Editorial: Every Office an Island

I've become tired of slow dial-up Internet access and figured a 640K connection would be great. I thought about ISDN, but after hearing horror stories of people waiting 60 to 90 days just to get called back from the telephone company I was leery of that experience. The word on the street was that Asynchronous Digital Subscriber Lines (ADSL) had none of the problems that ISDN installations were plagued with, so I opted to step blindly into the 21st century and in mid-October ordered ADSL Internet access from Bell Atlantic.

Everything started out OK with the order being placed around October 10 with a two day installation set for the 21st and 22nd. Not bad, I thought. You can hardly get a regular phone install scheduled on 12 days notice let alone ADSL. I was a little concerned, however, that I had to talk to two people to get the process started. One, a Bell Atlantic sales rep who placed the order and scheduled the install, the other a person at BellAtlantic.net--the ISP arm of Bell Atlantic--needed to set up my Internet account. I gave my credit card information to the BellAtlantic.net person for the monthly access fee of $49.95.

What I didn't know was that there was another person I needed to talk to about buying the ADSL modem. I'd already spoken to the Bell Atlantic sales rep about what modem I wanted, but they never asked me how I wanted to pay for it. When I gave my credit card information to the BellAtlantic.net person, I figured the modem would be taken care of at the same time.

Well, to make an already long story short, the wiring guy showed up on the 21st and inquired whether I'd received the modem and I said I expected the modem guy to bring it with him the next day. He informed me that modems are shipped directly to the customer and I'd better call Bell Atlantic and straighten the whole thing out or the modem guy wouldn't be able to do his job.

Everything up to this point has been background; the real meat of the column concerns my interaction with Bell Atlantic and why I didn't have my modem. First I spoke to a Bell Atlantic rep (department unknown) who told me the modem hadn't been shipped, but didn't give a reason why. He told me not to worry; they would ship one via Fed Ex Overnight to my place of business. I breathed a sigh of relief and went about my business.

About an hour after I got off the phone with that rep, another Bell Atlantic person called me. This time they told me they hadn't shipped the modem because they didn't have my credit card information and connected me to the customer care department where I gave the information to the friendly operator.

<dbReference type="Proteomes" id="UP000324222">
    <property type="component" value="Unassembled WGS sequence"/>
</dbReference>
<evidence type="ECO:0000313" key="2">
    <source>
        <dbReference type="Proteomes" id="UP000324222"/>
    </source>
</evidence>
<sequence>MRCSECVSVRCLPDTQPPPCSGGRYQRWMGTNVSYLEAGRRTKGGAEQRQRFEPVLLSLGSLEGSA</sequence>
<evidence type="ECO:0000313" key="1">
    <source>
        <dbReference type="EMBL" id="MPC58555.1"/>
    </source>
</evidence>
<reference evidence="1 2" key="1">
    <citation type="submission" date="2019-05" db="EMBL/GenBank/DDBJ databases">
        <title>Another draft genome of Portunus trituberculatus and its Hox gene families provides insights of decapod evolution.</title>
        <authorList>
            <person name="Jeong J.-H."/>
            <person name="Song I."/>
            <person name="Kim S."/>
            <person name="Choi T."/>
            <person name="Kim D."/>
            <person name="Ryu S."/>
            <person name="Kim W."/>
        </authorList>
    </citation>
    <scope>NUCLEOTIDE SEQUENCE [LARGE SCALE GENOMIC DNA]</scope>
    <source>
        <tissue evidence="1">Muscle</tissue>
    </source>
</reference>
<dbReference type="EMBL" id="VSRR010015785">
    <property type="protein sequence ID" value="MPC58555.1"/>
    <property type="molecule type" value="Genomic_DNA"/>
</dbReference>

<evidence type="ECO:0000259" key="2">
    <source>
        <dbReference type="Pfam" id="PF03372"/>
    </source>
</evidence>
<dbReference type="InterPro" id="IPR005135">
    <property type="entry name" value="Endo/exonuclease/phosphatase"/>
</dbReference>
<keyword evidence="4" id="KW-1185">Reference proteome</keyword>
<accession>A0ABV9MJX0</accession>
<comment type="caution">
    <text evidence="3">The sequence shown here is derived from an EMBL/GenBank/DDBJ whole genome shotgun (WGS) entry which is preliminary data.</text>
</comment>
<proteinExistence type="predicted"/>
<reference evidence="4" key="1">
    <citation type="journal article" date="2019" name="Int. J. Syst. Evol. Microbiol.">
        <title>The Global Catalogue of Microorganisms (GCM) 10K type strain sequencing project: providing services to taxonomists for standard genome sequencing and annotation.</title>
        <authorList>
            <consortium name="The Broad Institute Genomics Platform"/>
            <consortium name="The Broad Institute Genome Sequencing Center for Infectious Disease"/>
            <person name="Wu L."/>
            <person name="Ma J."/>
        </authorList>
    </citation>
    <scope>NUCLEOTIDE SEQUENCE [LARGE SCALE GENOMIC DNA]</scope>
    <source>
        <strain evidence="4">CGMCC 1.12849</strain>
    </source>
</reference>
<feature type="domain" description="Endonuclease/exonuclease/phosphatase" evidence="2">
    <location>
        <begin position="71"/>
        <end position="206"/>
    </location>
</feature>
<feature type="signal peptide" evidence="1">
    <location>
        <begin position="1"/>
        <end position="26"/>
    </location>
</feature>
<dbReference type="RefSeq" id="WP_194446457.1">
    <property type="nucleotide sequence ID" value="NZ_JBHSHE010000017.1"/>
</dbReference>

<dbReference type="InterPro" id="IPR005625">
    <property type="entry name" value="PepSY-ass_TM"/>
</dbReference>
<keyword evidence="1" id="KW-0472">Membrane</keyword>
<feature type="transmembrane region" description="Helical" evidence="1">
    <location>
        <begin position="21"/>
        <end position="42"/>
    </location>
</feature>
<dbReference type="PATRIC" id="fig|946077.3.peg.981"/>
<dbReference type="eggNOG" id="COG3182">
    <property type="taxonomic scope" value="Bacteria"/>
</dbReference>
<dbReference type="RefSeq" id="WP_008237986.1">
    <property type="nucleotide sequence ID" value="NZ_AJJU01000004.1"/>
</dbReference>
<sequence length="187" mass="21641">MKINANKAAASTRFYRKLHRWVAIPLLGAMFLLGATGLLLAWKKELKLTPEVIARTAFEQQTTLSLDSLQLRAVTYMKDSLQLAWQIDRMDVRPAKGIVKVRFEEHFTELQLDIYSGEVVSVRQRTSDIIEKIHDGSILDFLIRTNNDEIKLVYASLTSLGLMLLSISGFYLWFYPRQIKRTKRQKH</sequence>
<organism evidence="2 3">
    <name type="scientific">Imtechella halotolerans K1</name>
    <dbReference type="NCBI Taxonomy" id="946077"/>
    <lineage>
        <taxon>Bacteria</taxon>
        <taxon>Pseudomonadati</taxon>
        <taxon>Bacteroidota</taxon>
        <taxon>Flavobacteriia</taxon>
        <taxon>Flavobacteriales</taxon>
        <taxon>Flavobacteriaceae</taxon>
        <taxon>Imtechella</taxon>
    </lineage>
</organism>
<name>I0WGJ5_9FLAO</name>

By now wary of Bell Atlantic's ability to carry out this transaction successfully, I inquired where they were going to ship the modem. They said, "Your home address." I found it interesting that I'd already given another Bell Atlantic person my work address so they could ship it there, yet this person had no knowledge of that information. So I gave them my work address again and hopefully the modem will show up tomorrow morning.

By now you're asking what lessons can be learned from my experience ordering ADSL service for my home. That's easy to answer. My experience highlights why e-business should become an essential part of every enterprise.

As near as I can tell, Bell Atlantic has no computing system that ties all of its corporate siblings together into a unified data network that shares information seamlessly, without the customer even knowing. I figure they write stuff down on little slips of paper (my preferred method of data entry) and hope the information gets to everyone that needs it.

Of course, my transaction was not an e-business transaction, but if Bell Atlantic can't coordinate interaction between humans, how can we expect them to coordinate interaction between computers?

The ultimate e-business system will be one that ties all the applications of a company together so that data entered into one part of the system is available to all parts of the system.

In the case of Bell Atlantic's ADSL ordering process, I would suggest the following scenario.

  • 1) I enter my phone number into a form on a Web site. The number is checked for ADSL availability and if available passes me to the next screen.
  • 2) The next screen gives me my service options and possible installation dates.
  • 3) Because I need a modem for this to work, they can try to sell me one, and if I buy it use my credit card info that's on file to place the order.
  • 4) I next get sent to BellAtlantic.net where I'm assigned a userid and password and given my payment options.
  • 5) I choose a payment option and, in my case, use my credit card info that's already on file.
  • 6) The order is completed and I'm given a confirmation code.
This process involves no people, only machines. I wouldn't be asked to enter information more than once and if I wanted to track the status of my order, such as whether my modem has been shipped, I could enter my confirmation number and get the info pronto!

I know all these computer systems exist within Bell Atlantic, but the question is, "Is Bell Atlantic smart enough to make them all work together seamlessly?" The answer to that question isn't clear, but as you think about moving your applications to the Web, remember this: Don't just give those computing islands a Web face, think about bridging the gap between them so the customer doesn't have to.

Must Read Articles